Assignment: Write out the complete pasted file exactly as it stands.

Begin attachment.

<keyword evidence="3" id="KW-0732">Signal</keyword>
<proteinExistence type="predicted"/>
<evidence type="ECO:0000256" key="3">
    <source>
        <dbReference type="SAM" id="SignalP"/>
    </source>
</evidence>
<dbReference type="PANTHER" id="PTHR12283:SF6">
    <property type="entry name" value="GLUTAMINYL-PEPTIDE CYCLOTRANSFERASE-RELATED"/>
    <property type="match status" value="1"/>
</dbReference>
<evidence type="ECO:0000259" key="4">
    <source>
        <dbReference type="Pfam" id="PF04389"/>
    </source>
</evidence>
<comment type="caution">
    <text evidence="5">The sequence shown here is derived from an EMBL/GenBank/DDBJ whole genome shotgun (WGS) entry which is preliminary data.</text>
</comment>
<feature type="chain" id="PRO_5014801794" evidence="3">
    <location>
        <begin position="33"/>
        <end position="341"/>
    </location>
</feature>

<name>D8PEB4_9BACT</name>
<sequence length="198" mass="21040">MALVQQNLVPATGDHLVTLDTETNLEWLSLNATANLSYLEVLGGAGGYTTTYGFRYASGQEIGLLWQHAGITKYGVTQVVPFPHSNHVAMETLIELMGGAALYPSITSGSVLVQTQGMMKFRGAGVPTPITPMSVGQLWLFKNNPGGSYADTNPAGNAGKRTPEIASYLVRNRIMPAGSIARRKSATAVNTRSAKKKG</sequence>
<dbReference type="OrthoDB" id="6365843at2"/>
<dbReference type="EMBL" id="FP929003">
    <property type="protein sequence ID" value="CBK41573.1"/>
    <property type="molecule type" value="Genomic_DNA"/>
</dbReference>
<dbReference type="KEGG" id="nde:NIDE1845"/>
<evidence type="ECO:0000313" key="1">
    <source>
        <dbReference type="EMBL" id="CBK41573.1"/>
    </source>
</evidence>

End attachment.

<keyword evidence="3" id="KW-0732">Signal</keyword>
<proteinExistence type="predicted"/>
<evidence type="ECO:0000256" key="3">
    <source>
        <dbReference type="SAM" id="SignalP"/>
    </source>
</evidence>
<dbReference type="PANTHER" id="PTHR12283:SF6">
    <property type="entry name" value="GLUTAMINYL-PEPTIDE CYCLOTRANSFERASE-RELATED"/>
    <property type="match status" value="1"/>
</dbReference>
<evidence type="ECO:0000259" key="4">
    <source>
        <dbReference type="Pfam" id="PF04389"/>
    </source>
</evidence>
<comment type="caution">
    <text evidence="5">The sequence shown here is derived from an EMBL/GenBank/DDBJ whole genome shotgun (WGS) entry which is preliminary data.</text>
</comment>
<feature type="chain" id="PRO_5014801794" evidence="3">
    <location>
        <begin position="33"/>
        <end position="341"/>
    </location>
</feature>

<name>D8PEB4_9BACT</name>
<sequence length="198" mass="21040">MALVQQNLVPATGDHLVTLDTETNLEWLSLNATANLSYLEVLGGAGGYTTTYGFRYASGQEIGLLWQHAGITKYGVTQVVPFPHSNHVAMETLIELMGGAALYPSITSGSVLVQTQGMMKFRGAGVPTPITPMSVGQLWLFKNNPGGSYADTNPAGNAGKRTPEIASYLVRNRIMPAGSIARRKSATAVNTRSAKKKG</sequence>
<dbReference type="OrthoDB" id="6365843at2"/>
<dbReference type="EMBL" id="FP929003">
    <property type="protein sequence ID" value="CBK41573.1"/>
    <property type="molecule type" value="Genomic_DNA"/>
</dbReference>
<dbReference type="KEGG" id="nde:NIDE1845"/>
<evidence type="ECO:0000313" key="1">
    <source>
        <dbReference type="EMBL" id="CBK41573.1"/>
    </source>
</evidence>